Over the past three years, advocates across the country have celebrated the plummeting number of uninsured people while working to identify and address the remaining challenges and barriers that health care consumers face. While early evidence found most people who signed up for health insurance were able to find a doctor and get a timely appointment for primary care with relative ease, advocates noticed some concerning trends: provider networks were narrowing and provider directories, the main tool that consumers use to find out information about which doctors are in their plan, were error-ridden.
These trends were not limited to one state or region, and setting new model network adequacy standards and consumer protections became a priority at the National Association of Insurance Commissioners (NAIC), which issued its network adequacy model act this past fall.
At Georgians for a Healthy Future, concerns about network adequacy and provider directory problems came onto our radar during the first open enrollment period when consumers began contacting their enrollment assisters with network issues. Health care provider associations in Georgia also expressed concerns about network adequacy. Last year, a national report found that Georgia had the highest percentage of narrow networks, or networks with a very limited number of health care providers, of any state at 83 percent.
In 2015, the Georgia Senate created a study committee to explore issues around provider and consumer protections, including network adequacy. I was honored to be appointed to this committee to bring the consumer perspective to the process. Additionally, our Health Policy Analyst Meredith Gonsahn researched these issues in detail and delivered testimony and policy recommendations during the study committee process. The committee’s final report referenced concerns about provider directory inaccuracies and recommended a careful review of the NAIC model act. While the Legislature did not have the appetite to take on network adequacy in all of its complexities this year, we knew these important consumer issues had the attention of policymakers.
We did not want to lose this momentum. So as consumer advocates we thought carefully about the steps that health care consumers take when they review their options, select a health plan, and seek to access a medical provider through that plan. We kept coming back to provider directories as the first step. Consumers can easily obtain information about premiums, deductibles, and benefits when shopping for insurance. However, finding information about provider network size and composition is more challenging, and provider directories are the primary tool available for that information. Unfortunately, a secret shopper survey we conducted found three-quarters of directory listings contained at least one error and one in five providers listed in the directory weren’t even in the network.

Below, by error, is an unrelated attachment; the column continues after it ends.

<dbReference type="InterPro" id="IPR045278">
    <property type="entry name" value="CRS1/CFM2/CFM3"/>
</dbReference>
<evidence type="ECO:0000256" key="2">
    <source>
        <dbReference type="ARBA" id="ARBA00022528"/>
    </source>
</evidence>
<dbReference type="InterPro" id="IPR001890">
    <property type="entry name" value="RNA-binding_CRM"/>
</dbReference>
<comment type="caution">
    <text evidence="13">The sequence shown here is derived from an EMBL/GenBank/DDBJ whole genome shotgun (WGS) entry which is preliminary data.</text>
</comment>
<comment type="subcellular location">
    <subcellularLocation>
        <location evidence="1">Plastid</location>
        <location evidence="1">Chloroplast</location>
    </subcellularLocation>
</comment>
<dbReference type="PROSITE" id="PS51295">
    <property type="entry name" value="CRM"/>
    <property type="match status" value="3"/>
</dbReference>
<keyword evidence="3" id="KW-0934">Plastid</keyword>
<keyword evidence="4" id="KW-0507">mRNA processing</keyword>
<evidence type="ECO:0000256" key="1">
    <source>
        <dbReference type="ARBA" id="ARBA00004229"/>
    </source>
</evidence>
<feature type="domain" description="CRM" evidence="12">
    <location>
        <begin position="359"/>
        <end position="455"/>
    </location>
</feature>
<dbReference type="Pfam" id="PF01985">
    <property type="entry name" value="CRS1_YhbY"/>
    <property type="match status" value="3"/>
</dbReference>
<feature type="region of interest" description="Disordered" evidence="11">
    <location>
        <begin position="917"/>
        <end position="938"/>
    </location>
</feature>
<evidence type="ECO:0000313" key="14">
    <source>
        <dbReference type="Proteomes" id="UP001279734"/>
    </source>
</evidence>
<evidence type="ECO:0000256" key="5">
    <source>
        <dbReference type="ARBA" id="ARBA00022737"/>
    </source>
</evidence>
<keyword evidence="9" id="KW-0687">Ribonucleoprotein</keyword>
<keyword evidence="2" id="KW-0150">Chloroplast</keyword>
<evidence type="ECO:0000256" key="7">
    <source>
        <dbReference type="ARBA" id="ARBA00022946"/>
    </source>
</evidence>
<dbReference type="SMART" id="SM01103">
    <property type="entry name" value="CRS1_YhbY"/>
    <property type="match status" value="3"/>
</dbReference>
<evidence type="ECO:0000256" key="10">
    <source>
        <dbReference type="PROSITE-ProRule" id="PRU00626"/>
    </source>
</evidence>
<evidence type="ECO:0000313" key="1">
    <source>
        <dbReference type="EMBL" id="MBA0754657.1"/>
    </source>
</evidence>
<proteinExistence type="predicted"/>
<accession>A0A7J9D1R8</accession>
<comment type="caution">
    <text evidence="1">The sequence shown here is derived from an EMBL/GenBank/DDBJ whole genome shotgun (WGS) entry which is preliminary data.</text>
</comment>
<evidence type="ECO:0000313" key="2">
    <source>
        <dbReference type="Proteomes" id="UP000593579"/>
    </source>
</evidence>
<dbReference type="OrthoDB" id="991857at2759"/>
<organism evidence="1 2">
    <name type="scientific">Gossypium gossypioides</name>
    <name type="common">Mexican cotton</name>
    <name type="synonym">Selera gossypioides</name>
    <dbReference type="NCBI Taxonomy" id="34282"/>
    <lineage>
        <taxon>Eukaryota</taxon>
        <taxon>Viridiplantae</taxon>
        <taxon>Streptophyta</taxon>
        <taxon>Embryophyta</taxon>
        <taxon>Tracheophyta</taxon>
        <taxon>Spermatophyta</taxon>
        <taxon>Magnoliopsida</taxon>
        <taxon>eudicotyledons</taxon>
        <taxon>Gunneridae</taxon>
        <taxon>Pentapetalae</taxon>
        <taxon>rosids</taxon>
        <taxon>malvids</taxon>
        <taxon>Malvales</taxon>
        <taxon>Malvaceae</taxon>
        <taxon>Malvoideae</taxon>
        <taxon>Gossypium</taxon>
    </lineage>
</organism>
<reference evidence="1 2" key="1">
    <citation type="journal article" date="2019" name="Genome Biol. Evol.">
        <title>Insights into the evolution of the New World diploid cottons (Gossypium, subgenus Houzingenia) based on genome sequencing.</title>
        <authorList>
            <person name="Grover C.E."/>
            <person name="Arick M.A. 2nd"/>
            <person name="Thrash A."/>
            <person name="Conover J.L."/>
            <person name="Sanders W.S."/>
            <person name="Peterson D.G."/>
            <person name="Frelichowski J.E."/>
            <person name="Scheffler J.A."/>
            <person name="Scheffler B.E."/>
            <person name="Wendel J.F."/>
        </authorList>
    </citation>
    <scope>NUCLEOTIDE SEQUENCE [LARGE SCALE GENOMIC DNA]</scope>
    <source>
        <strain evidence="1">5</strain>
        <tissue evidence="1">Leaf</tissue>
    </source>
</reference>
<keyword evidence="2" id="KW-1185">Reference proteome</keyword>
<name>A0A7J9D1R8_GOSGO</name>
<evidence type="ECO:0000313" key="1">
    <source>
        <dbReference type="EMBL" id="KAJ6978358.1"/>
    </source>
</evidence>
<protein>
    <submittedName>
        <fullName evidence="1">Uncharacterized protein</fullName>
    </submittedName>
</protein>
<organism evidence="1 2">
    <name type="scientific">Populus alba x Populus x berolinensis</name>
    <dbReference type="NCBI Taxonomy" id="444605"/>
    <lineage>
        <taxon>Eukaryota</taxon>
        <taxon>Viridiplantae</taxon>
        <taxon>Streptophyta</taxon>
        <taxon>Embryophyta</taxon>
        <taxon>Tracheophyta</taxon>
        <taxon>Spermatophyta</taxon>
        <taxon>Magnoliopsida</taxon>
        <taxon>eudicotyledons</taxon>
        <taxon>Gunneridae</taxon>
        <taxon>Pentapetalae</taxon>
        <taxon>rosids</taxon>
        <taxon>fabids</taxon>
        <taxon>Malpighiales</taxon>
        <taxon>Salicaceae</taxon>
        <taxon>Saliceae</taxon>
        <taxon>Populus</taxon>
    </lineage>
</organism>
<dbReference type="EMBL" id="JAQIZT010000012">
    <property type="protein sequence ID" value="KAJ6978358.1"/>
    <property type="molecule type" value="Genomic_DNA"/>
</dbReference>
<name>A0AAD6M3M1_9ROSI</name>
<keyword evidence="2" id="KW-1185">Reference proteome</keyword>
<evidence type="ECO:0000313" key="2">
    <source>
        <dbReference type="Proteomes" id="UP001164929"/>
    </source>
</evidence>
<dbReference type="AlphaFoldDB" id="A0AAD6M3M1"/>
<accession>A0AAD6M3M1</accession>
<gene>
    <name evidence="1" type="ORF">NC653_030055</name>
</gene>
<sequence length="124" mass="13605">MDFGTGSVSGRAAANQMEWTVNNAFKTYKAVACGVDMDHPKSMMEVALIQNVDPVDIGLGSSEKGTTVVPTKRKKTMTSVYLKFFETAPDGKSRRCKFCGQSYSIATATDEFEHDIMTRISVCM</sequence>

Model language about improving provider directory accuracy and usability was included in the NAIC act, and our friends at Families USA put a spotlight on promising practices from a range of states to help clean up provider directories and make them useful tools for consumers. In the fall of 2015 we began to draft legislation here in Georgia that included accuracy provisions such as requiring provider directory audits, usability provisions such as requiring directories to be searchable, and a protocol for protecting consumers when they rely on inaccurate information contained within a directory.
When the 2016 legislative session began in January, we identified a bill sponsor who championed this legislation and brought all stakeholders to the table to ensure it was something that could garner the necessary support. To inform this process and engage other community partners and advocates, advocates held a policy forum in February to release recommendations on network adequacy and provider directories and discuss the legislation. As the bill moved through the General Assembly, state regulators lent support to the legislation and it received attention in the local media.
Moving this bill across the finish line involved negotiation among multiple parties and support from our partners in the advocacy community. We were also fortunate to have a dedicated legislative champion and continued engagement from the DOI. Still, there are elements of the bill that may need to be clarified when rules are promulgated this summer or even in next year’s legislative session. Nevertheless, a strong piece of consumer protection legislation sparked by consumer health advocates passed both the state House and Senate overwhelmingly and now heads to the governor for his signature.
Cindy Zeldin Executive Director, Georgians for a Healthy Future